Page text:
May 31, 2011 § 1 Comment
There’s something about freshly made waffles and pancakes that transports you right back to childhood. I always loved weekend mornings growing up. My family liked to make a big deal out of breakfast – whipping up fresh pancakes, French toast, or eggs and bacon to start the day off right. We’d all be in the kitchen working together and then sit at the table lingering long after the last piece was eaten. Now off and married, I realize these weekends were very much the result of my mom. She was the one who would get this ritual started most times.
Now I’m off and married and similar to my mom, it’s me carrying on this ritual in my home. I haven’t made waffles often – partly due to effort and partly due to calories. Yes, we grow up and have to pay attention to calories and making waffles suddenly isn’t such a good idea anymore. But once in a while doesn’t hurt. My husband hasn’t ever really developed a taste for sweet breakfasts so when I make them, I’m cooking for one. So I mostly reserve my waffle cooking for special occasions when I can feed many like recently on Mother’s Day. However, some mornings you just wake up and have an itching for something delicious. That was me Sunday morning. As I sat having my morning coffee, I decided I deserved a little indulgence of happiness, even if it was just for me. Plus I had the last few cups of buttermilk in the fridge and figured I might as well put it to good work. Buttermilk waffles it was!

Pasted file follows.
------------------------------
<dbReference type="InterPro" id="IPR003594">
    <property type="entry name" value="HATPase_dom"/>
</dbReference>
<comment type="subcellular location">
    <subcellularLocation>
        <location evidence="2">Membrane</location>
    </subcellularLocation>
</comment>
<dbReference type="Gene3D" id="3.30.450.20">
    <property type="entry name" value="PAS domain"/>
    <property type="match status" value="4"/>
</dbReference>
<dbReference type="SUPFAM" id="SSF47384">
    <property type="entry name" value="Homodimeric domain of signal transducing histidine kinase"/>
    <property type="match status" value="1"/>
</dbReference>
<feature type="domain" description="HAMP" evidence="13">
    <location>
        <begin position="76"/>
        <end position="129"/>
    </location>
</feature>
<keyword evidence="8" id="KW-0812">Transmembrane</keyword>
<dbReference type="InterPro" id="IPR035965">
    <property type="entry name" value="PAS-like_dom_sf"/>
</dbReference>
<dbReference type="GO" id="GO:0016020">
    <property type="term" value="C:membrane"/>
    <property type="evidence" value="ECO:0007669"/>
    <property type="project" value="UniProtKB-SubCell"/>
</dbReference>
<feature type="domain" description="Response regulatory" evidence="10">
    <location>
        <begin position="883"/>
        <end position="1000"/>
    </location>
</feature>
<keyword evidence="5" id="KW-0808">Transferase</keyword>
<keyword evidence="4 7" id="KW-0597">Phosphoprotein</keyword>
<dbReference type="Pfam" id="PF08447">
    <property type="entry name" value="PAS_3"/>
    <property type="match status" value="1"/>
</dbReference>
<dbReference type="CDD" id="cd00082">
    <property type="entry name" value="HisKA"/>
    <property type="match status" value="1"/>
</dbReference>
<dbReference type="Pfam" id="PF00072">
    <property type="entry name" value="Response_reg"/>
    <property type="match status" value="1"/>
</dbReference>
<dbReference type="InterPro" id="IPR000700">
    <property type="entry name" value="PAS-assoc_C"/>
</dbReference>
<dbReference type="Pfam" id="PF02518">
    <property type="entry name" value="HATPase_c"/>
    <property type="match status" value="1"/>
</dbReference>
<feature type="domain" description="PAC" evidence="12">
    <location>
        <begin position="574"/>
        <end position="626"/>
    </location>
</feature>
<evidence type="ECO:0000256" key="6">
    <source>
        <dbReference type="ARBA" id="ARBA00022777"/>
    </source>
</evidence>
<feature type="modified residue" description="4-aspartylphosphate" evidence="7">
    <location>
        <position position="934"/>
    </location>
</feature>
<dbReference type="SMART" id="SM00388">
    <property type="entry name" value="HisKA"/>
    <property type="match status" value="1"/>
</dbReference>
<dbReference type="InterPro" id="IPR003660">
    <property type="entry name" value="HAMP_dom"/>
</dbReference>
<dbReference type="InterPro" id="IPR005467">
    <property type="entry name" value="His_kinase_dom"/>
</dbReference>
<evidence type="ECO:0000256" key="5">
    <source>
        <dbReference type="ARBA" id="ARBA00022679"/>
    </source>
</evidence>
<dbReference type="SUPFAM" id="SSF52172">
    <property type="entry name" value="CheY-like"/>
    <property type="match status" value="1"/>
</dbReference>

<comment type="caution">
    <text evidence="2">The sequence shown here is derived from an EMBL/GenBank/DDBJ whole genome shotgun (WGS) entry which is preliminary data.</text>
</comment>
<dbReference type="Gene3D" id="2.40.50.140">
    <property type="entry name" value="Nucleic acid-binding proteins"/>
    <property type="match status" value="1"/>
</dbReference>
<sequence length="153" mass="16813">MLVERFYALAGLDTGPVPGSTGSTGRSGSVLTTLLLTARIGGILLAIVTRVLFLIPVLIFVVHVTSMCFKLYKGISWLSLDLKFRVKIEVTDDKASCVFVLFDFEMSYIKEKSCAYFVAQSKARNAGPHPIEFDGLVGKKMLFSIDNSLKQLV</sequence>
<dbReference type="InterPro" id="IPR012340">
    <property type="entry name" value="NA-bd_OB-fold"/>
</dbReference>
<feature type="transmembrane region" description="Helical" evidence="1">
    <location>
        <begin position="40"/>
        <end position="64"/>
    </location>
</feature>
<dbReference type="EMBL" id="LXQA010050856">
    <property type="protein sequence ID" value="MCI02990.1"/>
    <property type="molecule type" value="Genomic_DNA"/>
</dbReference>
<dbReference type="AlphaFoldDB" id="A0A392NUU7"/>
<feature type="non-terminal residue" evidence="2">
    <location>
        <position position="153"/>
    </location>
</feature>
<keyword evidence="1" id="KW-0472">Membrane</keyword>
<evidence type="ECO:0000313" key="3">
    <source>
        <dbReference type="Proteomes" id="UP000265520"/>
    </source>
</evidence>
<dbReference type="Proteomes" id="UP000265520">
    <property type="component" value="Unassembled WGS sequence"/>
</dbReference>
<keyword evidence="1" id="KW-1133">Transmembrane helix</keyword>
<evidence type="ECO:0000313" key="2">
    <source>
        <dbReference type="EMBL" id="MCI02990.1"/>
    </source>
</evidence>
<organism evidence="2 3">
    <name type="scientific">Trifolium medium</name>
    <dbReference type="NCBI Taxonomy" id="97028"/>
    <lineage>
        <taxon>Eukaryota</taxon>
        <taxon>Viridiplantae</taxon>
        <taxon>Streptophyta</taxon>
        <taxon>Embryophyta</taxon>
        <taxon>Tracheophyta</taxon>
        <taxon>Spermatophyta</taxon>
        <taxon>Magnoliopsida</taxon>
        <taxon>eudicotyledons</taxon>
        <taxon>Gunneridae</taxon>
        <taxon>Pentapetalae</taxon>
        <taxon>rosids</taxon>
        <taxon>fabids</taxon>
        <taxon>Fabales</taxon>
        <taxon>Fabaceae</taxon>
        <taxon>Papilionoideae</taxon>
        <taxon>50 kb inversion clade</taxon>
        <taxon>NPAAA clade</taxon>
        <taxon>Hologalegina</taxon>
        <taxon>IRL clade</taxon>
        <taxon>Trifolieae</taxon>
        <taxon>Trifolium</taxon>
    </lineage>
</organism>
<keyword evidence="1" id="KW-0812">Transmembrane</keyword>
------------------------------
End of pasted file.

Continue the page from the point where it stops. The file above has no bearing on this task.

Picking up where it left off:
As I was cooking for one, I cut the recipe in half. To be fair, I would have made even less but dividing the recipe by anything other than 2 was too complicated for a Sunday morning. (I have a handy dandy recipe divider magnet at Crate and Barrel which is one of my favorite tools in the kitchen. It helps do the math for you and is a big help.) Recipes with an odd number of eggs as this one are always tricky. What I find best is just mix the eggs separately as the recipe calls for and divide it after. Trying to “cut” an egg yolk in half is challenging. You could always make the full recipe and put the remaining in the freezer for another day. Just make sure you freeze them or pack separately and don’t put them straight into a bag or they will freeze together.
The star of this recipe is the buttermilk which makes these waffles rich and decadent. Egg whites are beaten and folded in to create a light and fluffy batter which balances out the rich, buttery flavor. These would also be great with any fruit you choose or chocolate chips if you want to really have a treat. Equally a little orange zest would be delicious in the batter and lighten it up for Summer. Today I topped my waffles with fresh strawberries and just a small drizzle of syrup – the syrup was preference. These waffles are equally delicious on their own. If you’re up to it you can whip up some fresh whipped cream with a little sugar and vanilla to top them off with – that’s what I did for Mother’s Day and they were simply divine.
I should warn you – if you don’t want to eat more than 2, quickly put them away after you serve yourself. If you make the mistake I did of leaving them on the counter, one or two more may just disappear at the result of your fingers, no fork needed.